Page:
An events programmer is urging government ministers to throw music venues a “lifeline” as revenue takes a massive hit in the Highlands.
Hootananny’s in Inverness is a well-known live entertainment venue, showcasing an array of well-established and up and coming talent.
However, restrictions on live performances and gatherings has seen revenue at the popular Church Street venue drop by 70%.
Programme Steven Robertson is urging government ministers to step up and throw music venders a “lifeline” to help them get back to business as usual.
He said: “It has devastated the local music scene.
“Not just at Hootananny’s but other pubs like the Gellions and Johnny Foxes there are people that regularly have work in these places and much like at Hootananny’s, regularly play for us downstairs during our sessions so it affected their livelihoods and it affects our trade.
“It is vitally important that things are done safely and people are looked after but I would like to see some pilots take place to try and move things forward.
“At the moment I just feel hospitality, and particularly the music industry are almost being punished whereas other areas are not.”
This week would have marked the return of the Royal National Mod to Inverness, however, the 2020 instalment of Scotland’s largest Gaelic festival was cancelled due to the pandemic.
The event, which attracts thousands of spectators from across the globe, was last held in the city in 2014, generating around £3.5million towards the local economy.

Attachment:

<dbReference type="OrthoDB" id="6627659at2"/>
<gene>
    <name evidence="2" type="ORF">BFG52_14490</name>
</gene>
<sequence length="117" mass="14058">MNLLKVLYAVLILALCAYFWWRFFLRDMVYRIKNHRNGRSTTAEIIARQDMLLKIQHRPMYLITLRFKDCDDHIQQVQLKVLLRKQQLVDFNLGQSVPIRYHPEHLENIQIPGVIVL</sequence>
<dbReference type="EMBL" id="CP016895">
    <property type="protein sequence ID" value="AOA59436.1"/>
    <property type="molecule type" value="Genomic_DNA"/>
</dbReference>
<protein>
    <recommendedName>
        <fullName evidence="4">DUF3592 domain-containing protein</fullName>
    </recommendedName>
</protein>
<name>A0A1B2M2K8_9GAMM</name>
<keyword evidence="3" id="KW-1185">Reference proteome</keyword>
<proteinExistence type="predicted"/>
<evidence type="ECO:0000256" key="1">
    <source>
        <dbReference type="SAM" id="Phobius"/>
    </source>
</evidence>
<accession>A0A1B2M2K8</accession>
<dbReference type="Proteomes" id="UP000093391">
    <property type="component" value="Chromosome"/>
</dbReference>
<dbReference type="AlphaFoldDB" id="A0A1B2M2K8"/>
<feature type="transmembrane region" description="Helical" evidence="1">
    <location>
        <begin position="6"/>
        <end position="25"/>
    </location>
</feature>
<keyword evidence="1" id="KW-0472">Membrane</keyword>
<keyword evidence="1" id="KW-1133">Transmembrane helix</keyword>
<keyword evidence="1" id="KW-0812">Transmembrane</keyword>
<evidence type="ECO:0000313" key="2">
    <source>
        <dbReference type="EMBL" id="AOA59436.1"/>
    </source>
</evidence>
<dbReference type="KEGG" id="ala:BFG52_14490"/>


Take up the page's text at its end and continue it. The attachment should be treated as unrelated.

The Mod is now due to be held in October next year.
Alisdair Barnett, convenor of the 2021 National Mod said it marks a huge financial loss for both the city and local vendors playing a prominent part in the popular festival.
He said: “From a financial point of view its been a huge loss to the city but again the health implications has to come into it. We have to be sensible.
“I was actually looking through the last time the Mod was held in Inverness, the performers we had and the fringe, particularly in some of these venues, and it was fantastic entertainment.
“All be it we have had performances online during the virtual Mod but you don’t have the same atmosphere, the same power of the people in the city and the camaraderie that goes with that as well. That’s a huge part of the Mod.
“It’s a huge loss for local businesses in a particularly trying time at the moment.”
Hootenanny’s became one of 72 venues to receive a share of £2.2million from the Scottish Government’s Grassroots Music Venues Stabilisation Fund earlier this year.
The popular venue was awarded a grant of £40,000, meanwhile, fellow venue Gellions Bar received £35,900.
The fund was one of a serious of measures introduced by the government to help mitigate the impacts of the pandemic on the creative and cultural sector.
However, Mr Robertson, who has been a programme for venues across the city since 2006, is eager for ministers to prevent throwing money at the problem but help venues find their feet again in the current climate.
He added: “It’s been very hard for everyone across the local music scene. I have been told that through the latest restrictions, we have essentially become a restaurant. It’s like becoming something totally different.
“Music is so key to the venue’s atmosphere. Even having no background music it just kills us.
“I am looking for them to give us a lifeline here otherwise they are just going to be throwing money at us to try and keep venues sustainable whereas they should be working on pilots that would get us towards getting on our own two feet.”